Dam removal is the preferred option for maximizing the benefits of natural reproduction. Dam removal eliminates the problem of safe and effective downstream transport of walleye fry which may otherwise be retained above dams or killed in hydroelectric turbines. Removal of dams also facilitates recovery of high gradient river reaches which are often necessary for successful natural reproduction.

Saginaw Bay's fishery is already valued at well over $18,000,000 in the 1990's 
and accounts for 58% of the total sport fishing effort on the Michigan waters of Lake Huron.

Excerpt taken from :
Strategy and Options for Completing the Recovery of Walleye in Saginaw Bay
David G. Fielder
Michigan Department of Natural Resources
Fisheries Division
Lake Huron Basin Team
August 2002

Saturday, January 08, 2011

Shiawassee River Heritage Water Trail Brochure

A look at the Shiawassee River Heritage Trail Brochure available soon to the general public

Shiawassee River Heritage Water Trail - Brochure Inside | Flickr - Photo Sharing!


How the Shiatown Dam got it's name

Back in 1836, Charles Bacon filed survey documents from the area (aka a plat file) to start a company involved with the buying and selling of land.

On July 12, 1837, Lemuel Brown, postmaster, opened the Post Office as Shiawassee. 1837 is also the time when Michigan became a state.

On May 26, 1857, the Post Office was renamed Shiawassee Town

The city was planned as a possible State Capital with 90 city blocks, two town squares and a park. 

Today it is a sparsely populated community with approximately 3,000 people for all of Shiawassee Township

Records indicate a dam was first built on the Shiatown site in 1840

In 1904 the original Shiatown Dam was replaced, and the Shiawassee Light and Power Company built
a structure for hydroelectric power generation and operated the facility until 1911.

In 1911 the Shiawassee Light and Power Company sold the hydroelectric dam to Consumers Power Company.

In 1955 Consumers transferred ownership to Shiawassee and Vernon Townships.

In 1964 Vernon Township transferred their share to Shiawassee Township.

During the 1960's, Shiawassee County operated the dam and impoundment as a recreational facility

In the early 1970's,  the formal ownership of the site was taken by Shiawassee County

In 1986 , Shiawassee County sold the dam to the Grand River Power Company.

Between 1986 - 1999, a  total of four different start-up power companies attempted ownership

In 1999 the private owner of the dam defaulted on taxes and the Shiatown Dam reverted to state ownership

The State of Michigan , in one form or another, call it what you will, HAS OWNED the Shiatown Dam since 1999

In 2011, The Michigan Land Bank Fast Track Authority had issued a report to the DNR regarding status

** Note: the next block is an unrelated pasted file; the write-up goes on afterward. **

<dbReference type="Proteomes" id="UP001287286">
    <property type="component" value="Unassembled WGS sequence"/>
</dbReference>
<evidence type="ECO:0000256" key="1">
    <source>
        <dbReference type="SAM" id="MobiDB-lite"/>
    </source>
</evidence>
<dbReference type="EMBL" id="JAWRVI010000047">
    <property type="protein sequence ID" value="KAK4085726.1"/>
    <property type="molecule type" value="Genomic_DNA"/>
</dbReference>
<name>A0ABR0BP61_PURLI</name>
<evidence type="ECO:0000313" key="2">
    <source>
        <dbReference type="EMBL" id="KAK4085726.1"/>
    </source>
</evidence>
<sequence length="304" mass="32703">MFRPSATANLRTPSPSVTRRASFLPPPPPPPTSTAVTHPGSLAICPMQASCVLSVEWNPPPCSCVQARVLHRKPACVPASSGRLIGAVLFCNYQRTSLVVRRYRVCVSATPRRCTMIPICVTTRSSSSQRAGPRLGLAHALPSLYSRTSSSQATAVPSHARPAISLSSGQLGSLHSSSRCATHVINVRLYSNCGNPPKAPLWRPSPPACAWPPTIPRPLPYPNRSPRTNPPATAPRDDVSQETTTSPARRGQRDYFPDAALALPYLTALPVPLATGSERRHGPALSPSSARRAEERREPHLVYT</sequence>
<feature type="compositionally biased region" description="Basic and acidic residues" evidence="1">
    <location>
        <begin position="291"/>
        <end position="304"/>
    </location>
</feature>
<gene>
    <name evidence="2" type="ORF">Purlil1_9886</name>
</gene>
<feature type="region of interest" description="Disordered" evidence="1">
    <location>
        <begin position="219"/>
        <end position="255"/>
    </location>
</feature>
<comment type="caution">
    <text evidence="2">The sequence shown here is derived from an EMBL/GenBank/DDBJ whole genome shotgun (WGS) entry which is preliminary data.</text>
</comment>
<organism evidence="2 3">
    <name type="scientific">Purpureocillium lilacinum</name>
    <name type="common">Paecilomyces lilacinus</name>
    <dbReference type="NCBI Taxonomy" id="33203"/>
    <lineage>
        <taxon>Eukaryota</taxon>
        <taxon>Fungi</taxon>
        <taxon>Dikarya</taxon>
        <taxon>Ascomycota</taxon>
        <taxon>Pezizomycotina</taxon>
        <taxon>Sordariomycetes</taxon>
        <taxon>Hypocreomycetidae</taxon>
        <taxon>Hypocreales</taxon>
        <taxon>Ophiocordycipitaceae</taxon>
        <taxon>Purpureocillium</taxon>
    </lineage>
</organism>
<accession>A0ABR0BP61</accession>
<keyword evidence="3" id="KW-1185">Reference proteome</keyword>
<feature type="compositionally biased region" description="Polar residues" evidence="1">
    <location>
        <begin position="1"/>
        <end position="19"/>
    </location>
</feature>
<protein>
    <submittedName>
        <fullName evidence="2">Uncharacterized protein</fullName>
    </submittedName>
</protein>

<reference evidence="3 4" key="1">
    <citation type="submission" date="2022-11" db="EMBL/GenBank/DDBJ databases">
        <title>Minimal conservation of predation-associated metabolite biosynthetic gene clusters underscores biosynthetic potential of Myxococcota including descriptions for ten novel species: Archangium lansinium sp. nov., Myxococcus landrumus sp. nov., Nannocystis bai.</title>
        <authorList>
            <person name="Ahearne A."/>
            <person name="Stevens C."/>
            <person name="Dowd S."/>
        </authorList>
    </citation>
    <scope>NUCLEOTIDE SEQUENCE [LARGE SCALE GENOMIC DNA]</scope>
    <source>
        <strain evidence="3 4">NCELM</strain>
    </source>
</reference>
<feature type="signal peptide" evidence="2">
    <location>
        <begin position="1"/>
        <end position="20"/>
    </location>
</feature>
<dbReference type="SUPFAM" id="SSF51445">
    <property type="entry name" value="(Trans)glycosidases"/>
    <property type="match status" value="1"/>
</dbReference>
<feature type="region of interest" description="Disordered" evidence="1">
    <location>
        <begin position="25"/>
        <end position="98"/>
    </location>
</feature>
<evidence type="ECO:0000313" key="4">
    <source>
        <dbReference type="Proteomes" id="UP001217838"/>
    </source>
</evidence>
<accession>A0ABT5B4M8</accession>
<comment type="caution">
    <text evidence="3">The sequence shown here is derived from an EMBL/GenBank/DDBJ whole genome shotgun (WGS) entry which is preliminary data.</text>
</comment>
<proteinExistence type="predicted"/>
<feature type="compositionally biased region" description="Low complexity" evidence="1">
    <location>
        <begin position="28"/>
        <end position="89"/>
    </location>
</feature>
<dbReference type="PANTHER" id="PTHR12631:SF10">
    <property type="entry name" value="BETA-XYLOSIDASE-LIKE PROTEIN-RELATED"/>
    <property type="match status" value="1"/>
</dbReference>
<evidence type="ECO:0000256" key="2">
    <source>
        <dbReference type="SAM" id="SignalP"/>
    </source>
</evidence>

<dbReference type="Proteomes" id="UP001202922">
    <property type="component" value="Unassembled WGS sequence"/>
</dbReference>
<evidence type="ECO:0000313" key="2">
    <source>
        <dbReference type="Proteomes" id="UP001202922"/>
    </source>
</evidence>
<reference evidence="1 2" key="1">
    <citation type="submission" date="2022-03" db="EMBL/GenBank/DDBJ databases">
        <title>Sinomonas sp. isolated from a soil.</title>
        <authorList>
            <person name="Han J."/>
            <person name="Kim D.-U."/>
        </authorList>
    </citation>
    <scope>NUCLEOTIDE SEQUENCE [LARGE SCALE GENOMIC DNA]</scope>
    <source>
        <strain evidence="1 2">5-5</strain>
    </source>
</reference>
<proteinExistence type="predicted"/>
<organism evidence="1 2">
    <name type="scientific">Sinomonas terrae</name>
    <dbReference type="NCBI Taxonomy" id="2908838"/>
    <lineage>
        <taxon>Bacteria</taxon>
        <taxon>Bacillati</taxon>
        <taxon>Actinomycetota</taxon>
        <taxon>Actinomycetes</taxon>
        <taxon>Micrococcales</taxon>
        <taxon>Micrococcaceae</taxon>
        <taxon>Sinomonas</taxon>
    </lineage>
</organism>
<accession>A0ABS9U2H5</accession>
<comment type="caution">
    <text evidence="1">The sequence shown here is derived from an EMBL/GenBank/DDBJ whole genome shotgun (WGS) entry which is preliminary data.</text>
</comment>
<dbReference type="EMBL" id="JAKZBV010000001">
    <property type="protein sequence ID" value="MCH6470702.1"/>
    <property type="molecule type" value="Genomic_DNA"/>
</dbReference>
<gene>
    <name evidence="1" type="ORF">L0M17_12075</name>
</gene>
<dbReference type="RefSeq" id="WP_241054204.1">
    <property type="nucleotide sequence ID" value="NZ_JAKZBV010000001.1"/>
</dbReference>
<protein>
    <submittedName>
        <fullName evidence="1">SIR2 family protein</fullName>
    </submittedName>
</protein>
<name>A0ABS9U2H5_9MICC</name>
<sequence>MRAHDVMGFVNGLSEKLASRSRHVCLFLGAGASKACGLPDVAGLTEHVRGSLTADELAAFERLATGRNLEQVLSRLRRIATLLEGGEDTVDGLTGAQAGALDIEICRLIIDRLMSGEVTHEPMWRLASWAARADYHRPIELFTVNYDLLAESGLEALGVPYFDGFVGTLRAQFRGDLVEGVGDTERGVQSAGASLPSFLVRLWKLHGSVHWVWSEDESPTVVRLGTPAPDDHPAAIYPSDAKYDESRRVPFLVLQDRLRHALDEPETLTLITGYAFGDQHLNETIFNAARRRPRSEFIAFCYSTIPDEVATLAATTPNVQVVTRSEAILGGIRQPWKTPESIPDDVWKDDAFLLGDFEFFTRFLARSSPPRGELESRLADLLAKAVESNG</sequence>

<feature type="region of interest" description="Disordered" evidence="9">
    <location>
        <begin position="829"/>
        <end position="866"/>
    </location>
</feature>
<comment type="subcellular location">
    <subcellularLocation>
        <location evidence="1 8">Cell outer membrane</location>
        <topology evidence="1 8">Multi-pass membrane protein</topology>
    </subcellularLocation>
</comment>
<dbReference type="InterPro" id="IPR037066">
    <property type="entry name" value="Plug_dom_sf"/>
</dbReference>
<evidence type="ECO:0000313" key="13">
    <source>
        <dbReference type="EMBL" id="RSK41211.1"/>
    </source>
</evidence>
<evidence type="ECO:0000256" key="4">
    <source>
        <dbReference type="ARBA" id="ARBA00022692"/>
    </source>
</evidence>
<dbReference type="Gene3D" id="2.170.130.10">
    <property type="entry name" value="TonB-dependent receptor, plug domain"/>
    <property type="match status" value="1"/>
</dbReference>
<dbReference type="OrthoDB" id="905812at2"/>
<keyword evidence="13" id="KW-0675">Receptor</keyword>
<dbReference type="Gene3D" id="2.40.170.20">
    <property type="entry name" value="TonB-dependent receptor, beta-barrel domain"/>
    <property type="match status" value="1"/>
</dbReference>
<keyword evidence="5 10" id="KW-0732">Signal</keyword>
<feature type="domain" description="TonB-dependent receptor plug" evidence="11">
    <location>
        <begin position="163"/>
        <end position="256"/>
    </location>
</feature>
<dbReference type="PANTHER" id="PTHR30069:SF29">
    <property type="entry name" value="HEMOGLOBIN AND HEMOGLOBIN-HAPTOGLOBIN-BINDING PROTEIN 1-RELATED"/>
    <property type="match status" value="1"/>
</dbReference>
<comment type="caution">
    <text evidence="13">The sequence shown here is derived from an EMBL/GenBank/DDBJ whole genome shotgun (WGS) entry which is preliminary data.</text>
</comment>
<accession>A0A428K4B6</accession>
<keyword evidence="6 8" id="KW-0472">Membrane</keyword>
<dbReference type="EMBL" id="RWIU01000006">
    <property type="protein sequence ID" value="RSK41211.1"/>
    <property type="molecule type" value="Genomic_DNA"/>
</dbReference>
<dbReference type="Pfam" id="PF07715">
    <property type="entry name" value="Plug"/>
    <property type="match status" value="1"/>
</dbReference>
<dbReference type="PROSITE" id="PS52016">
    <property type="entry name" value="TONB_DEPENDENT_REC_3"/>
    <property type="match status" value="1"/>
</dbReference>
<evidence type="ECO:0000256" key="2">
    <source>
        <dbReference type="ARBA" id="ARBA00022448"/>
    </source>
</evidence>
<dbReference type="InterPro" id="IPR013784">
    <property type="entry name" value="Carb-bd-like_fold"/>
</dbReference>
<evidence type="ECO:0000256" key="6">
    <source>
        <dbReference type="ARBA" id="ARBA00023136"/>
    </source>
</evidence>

Wednesday, January 05, 2011

Rick Snyder split DNRE

For 2011 it is now two separate groups - the DNR and the DEQ  

EO-01-2011_342039_7.pdf (application/pdf Object)


Monday, January 03, 2011

Michigan's bizzare DAM ownership fiasco

Michigan has numerous DAMS in ownership limbo from judicial juggling of responsibility.
Let's cut the bullshit.
The government is US, the citizens of the Michigan. Waterways belong to everyone, downstream/upstream, all.
Attempting to burden some little itty bitty community of a 1,000 people with $$$$ millions in removal or repair costs is just a complete waste of everyones resources.

The State of Michigan should own all the dams, repair and maintain them along with demolition of  aging deteriorating dams that pose safety hazards.
Dams were used by our ancestors in an era long gone. It is time to evolve into the 21st century.

Corunna, Michigan is playing a game of who,what,where,when concerning ownership of a dam on the Shiawassee River.
Guess what - it belong to all of us in Michigan already.
Your tax dollars are paying the "experts" from the DNR and the Army Corps of Engineers to consult anyways.
Little local governments don't have super duper technical hydro engineers, physicists, structural engineers, etc.

Putting a dam in the hands of the Michigan Land Bank Authority is even more foolish.
It's not something anyone can sell, let along give away to a charity, or make any profit on.
They are bankers, CPA's and office personnel - it's not like they put on a drysuit and inspect the dams......

Water flows, it moves, it seeps, creeps, drips, and gurgles it's way along, never really staying in any one place for long.
It is a resource that belongs to all citizens of Michigan - and the government also belongs to us .
Citizens need to get actively involved with the resources they own .

Last time I checked, no one is getting their grain milled from any mill pond. It is 2011 - move forward !